Socialism has been smuggled in by a thousand compromises. When a fundamental principle compromises with political expediency, who wins? From Thos Bishop at mises.org:
Through the sheer power of his intellectual output, Ludwig von Mises established himself as one of the most important intellectuals of the twentieth century. His work Human Action remains a foundational text of the Austrian school. His critique outlining the impracticality of socialism was vindicated with the fall of the Soviet Union and remains without a serious intellectual challenge today.
Just as important, but often overlooked, is his work on the economic system that continues to infect the world today: interventionism.
Like contemporaries such as James Burnham, Mises discerned that the true threat to free markets in the West was not a true socialist revolution, but rather a “middle of the road” approach that so attracted an intellectually shallow political class.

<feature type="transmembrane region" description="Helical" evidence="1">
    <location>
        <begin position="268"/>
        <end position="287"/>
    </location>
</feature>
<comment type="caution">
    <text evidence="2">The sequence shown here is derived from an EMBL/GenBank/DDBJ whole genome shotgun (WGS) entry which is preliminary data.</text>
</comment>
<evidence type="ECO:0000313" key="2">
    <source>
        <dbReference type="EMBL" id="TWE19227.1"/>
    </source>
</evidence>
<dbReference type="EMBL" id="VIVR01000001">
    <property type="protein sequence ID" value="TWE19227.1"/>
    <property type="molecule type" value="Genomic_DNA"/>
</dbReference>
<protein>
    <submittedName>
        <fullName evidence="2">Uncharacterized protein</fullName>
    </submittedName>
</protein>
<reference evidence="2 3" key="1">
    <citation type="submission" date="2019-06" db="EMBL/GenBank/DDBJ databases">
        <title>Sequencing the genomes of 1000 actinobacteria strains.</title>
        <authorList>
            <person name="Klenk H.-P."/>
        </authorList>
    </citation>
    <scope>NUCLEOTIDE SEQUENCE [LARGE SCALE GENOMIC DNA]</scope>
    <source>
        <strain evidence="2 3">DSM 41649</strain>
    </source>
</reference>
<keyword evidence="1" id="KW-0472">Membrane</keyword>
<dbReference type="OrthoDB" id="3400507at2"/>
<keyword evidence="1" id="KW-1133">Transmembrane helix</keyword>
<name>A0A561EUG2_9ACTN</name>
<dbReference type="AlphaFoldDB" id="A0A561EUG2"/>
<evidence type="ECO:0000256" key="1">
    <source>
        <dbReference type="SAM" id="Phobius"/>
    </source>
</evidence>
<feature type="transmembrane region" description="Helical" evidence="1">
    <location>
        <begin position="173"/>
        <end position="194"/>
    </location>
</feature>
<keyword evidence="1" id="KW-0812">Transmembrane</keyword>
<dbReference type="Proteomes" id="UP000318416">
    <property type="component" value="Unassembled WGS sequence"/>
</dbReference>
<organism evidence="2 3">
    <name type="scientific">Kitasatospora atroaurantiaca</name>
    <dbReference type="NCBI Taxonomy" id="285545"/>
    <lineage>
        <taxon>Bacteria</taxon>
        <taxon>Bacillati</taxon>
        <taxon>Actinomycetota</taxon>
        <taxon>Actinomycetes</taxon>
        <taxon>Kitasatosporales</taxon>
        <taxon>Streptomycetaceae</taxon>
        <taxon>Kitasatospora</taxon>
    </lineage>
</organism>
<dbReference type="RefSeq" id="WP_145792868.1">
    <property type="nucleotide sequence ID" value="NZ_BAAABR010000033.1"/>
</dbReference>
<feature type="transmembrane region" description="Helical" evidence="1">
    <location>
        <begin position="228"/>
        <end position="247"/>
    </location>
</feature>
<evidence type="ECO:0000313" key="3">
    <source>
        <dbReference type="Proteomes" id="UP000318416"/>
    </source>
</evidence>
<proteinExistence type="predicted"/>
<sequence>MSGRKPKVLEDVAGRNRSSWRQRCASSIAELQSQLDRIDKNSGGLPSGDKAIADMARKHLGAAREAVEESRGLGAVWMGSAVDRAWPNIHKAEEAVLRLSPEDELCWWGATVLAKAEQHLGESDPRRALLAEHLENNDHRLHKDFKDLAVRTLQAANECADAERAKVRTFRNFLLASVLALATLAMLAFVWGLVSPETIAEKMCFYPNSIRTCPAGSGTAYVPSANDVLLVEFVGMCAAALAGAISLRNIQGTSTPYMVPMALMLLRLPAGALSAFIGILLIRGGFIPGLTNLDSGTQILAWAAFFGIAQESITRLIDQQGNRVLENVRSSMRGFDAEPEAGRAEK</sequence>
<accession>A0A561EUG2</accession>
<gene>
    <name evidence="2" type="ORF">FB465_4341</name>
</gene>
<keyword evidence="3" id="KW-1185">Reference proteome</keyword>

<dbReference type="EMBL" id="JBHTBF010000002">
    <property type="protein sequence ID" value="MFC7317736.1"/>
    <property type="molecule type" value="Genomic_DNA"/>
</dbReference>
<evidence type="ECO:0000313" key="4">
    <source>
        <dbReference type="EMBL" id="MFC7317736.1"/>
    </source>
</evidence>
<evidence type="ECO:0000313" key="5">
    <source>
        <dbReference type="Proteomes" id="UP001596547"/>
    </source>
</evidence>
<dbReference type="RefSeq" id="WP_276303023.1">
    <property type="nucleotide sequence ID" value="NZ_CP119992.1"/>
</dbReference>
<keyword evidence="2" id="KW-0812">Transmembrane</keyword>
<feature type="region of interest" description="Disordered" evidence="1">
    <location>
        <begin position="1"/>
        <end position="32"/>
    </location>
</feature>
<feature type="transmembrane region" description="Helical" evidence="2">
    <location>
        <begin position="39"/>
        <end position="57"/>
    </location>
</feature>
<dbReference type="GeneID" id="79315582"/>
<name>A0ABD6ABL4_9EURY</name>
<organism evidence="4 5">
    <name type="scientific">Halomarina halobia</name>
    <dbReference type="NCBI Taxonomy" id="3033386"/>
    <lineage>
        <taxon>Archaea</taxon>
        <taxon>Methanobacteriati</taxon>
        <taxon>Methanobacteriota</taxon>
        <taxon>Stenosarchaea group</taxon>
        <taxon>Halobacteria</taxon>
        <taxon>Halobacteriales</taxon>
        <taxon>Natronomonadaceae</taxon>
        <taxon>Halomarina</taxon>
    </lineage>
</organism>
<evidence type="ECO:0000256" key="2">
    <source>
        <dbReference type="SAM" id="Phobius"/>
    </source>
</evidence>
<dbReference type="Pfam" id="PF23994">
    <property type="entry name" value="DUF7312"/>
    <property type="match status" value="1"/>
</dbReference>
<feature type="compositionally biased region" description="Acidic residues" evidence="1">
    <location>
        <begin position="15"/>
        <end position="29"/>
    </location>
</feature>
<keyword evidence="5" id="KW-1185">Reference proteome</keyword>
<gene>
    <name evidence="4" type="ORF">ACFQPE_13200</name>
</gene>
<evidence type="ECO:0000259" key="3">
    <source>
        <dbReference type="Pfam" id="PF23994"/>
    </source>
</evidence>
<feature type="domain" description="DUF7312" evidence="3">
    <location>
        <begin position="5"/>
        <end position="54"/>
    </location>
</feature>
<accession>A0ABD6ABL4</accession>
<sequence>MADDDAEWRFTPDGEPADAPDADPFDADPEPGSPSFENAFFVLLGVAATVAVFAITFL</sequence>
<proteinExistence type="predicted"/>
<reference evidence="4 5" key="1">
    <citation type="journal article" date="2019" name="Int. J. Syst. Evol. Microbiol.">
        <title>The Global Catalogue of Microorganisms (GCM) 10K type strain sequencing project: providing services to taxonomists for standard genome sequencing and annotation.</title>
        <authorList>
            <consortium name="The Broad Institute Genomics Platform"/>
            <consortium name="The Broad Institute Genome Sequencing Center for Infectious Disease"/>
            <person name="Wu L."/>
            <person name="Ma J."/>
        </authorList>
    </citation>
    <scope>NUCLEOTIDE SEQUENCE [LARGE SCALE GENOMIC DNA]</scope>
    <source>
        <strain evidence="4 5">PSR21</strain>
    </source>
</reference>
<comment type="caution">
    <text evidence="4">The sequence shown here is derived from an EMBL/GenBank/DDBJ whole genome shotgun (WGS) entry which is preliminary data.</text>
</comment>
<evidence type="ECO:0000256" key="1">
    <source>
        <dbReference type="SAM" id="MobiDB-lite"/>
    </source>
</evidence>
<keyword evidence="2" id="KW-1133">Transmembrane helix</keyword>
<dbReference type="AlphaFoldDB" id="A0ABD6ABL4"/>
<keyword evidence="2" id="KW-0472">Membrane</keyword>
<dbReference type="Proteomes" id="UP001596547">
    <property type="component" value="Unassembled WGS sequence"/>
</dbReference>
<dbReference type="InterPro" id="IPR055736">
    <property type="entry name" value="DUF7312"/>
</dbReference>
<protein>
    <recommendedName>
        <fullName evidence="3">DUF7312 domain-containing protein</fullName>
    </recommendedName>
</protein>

In 1950, during one of his most important speeches, Mises identified the most dangerous ideology on the global stage:
They reject socialism no less than capitalism. They recommend a third system, which, as they say, is as far from capitalism as it is from socialism, which as a third system of society’s economic organization, stands midway between the two other systems, and while retaining the advantages of both, avoids the disadvantages inherent in each. This third system is known as the system of interventionism. In the terminology of American politics it is often referred to as the middle-of-the-road policy.
This ideology succeeded where communism failed, successfully toppling governments around the world that never had true respect for property rights.
But as Mises understood, however, this “managerial revolution” could not last as a sustainable form of government. Interventionism may be politically convenient, but ultimately it is grounded in volatile inconsistencies. It must be rejected completely, or it will inevitably lead to more and more power shifting to the state.
This is precisely what we have seen.